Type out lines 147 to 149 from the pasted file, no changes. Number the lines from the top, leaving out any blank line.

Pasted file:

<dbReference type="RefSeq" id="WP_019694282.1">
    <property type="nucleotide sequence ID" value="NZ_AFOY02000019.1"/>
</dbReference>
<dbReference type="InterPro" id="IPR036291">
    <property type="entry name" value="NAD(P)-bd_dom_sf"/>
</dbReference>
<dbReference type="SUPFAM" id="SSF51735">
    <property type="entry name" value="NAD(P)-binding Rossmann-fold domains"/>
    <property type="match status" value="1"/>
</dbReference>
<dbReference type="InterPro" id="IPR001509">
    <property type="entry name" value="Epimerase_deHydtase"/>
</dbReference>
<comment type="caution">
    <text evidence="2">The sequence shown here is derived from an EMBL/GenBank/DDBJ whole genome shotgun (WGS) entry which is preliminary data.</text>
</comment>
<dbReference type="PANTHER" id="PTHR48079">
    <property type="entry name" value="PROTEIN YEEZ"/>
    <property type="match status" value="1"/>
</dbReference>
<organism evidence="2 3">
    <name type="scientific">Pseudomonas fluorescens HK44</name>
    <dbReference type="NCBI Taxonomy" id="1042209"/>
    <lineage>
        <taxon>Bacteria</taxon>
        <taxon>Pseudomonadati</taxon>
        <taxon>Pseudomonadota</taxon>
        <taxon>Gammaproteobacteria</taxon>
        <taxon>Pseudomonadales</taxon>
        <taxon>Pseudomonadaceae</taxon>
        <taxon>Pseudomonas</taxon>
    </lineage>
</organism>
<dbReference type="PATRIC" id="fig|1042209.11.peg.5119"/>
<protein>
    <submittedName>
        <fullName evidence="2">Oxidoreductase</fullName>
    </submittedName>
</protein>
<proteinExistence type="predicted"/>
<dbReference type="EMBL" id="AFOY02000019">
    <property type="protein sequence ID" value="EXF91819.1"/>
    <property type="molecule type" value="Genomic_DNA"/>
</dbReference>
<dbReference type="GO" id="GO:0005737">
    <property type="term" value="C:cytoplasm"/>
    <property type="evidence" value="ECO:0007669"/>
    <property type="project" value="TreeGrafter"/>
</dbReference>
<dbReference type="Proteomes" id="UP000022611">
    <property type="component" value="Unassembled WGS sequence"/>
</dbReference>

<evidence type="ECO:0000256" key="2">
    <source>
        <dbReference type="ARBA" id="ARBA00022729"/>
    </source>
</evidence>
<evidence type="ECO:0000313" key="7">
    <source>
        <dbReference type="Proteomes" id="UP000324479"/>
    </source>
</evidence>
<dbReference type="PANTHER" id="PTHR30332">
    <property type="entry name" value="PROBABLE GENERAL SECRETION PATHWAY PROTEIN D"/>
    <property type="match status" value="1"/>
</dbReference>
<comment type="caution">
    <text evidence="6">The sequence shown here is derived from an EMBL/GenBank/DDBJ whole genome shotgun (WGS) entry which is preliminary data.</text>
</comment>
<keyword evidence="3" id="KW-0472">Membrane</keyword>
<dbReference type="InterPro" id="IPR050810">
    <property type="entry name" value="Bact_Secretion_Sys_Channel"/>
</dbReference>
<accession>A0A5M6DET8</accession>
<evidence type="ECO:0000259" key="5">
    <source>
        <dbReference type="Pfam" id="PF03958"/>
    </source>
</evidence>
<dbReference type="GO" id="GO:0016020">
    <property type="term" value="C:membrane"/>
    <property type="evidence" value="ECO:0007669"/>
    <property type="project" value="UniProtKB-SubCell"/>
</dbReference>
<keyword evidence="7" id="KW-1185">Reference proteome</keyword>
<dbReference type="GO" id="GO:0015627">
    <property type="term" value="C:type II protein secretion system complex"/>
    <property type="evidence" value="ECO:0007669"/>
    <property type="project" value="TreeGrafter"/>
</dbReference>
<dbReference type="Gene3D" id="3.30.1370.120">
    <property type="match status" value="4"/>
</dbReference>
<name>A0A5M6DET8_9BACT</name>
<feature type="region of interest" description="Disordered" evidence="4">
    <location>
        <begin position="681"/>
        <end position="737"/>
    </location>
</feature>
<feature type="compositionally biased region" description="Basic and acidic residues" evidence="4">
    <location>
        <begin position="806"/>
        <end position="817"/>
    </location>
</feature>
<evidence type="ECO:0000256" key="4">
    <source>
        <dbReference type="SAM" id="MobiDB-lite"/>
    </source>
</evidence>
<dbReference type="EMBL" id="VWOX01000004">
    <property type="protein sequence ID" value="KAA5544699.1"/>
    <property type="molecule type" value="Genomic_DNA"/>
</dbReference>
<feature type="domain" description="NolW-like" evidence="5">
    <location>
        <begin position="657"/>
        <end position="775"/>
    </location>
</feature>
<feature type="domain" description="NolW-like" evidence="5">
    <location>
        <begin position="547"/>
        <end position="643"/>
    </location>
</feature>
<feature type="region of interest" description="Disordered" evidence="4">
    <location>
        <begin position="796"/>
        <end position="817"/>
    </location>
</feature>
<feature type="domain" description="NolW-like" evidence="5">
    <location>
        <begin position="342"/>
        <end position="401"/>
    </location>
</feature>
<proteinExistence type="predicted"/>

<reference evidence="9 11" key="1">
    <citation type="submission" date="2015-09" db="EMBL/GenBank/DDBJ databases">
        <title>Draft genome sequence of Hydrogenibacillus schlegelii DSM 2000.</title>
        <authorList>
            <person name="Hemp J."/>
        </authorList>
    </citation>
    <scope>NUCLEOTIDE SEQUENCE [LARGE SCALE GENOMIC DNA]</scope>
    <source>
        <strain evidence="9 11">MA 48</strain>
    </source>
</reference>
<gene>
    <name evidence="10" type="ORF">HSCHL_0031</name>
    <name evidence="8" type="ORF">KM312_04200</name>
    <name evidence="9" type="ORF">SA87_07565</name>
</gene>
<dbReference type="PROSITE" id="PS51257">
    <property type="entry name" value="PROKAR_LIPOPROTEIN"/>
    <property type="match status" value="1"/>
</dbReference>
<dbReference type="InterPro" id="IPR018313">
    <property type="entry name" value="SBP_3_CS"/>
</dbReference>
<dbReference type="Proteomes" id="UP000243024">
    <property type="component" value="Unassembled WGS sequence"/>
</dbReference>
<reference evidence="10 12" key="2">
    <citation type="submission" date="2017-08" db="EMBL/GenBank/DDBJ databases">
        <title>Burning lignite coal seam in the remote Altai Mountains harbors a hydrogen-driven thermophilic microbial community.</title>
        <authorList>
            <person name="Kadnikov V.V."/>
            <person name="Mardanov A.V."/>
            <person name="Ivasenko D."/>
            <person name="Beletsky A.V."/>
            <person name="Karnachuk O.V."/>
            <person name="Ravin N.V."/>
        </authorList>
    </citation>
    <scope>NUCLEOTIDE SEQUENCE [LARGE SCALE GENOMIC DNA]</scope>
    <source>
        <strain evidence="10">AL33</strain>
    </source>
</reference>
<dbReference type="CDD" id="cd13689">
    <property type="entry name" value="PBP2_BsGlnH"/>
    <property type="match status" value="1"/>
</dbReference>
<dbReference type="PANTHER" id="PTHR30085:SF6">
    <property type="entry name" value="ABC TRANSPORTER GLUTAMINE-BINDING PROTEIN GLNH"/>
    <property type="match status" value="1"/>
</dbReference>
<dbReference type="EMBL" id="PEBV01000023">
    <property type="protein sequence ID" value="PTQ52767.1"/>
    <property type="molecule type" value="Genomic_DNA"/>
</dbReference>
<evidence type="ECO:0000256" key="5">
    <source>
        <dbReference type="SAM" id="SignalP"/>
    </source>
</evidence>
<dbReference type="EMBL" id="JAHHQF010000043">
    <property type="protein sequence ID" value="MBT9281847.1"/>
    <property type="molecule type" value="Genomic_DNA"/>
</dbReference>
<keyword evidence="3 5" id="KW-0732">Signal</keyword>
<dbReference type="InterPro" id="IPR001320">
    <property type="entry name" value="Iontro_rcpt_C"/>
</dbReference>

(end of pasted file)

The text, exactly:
    </citation>
    <scope>NUCLEOTIDE SEQUENCE [LARGE SCALE GENOMIC DNA]</scope>
    <source>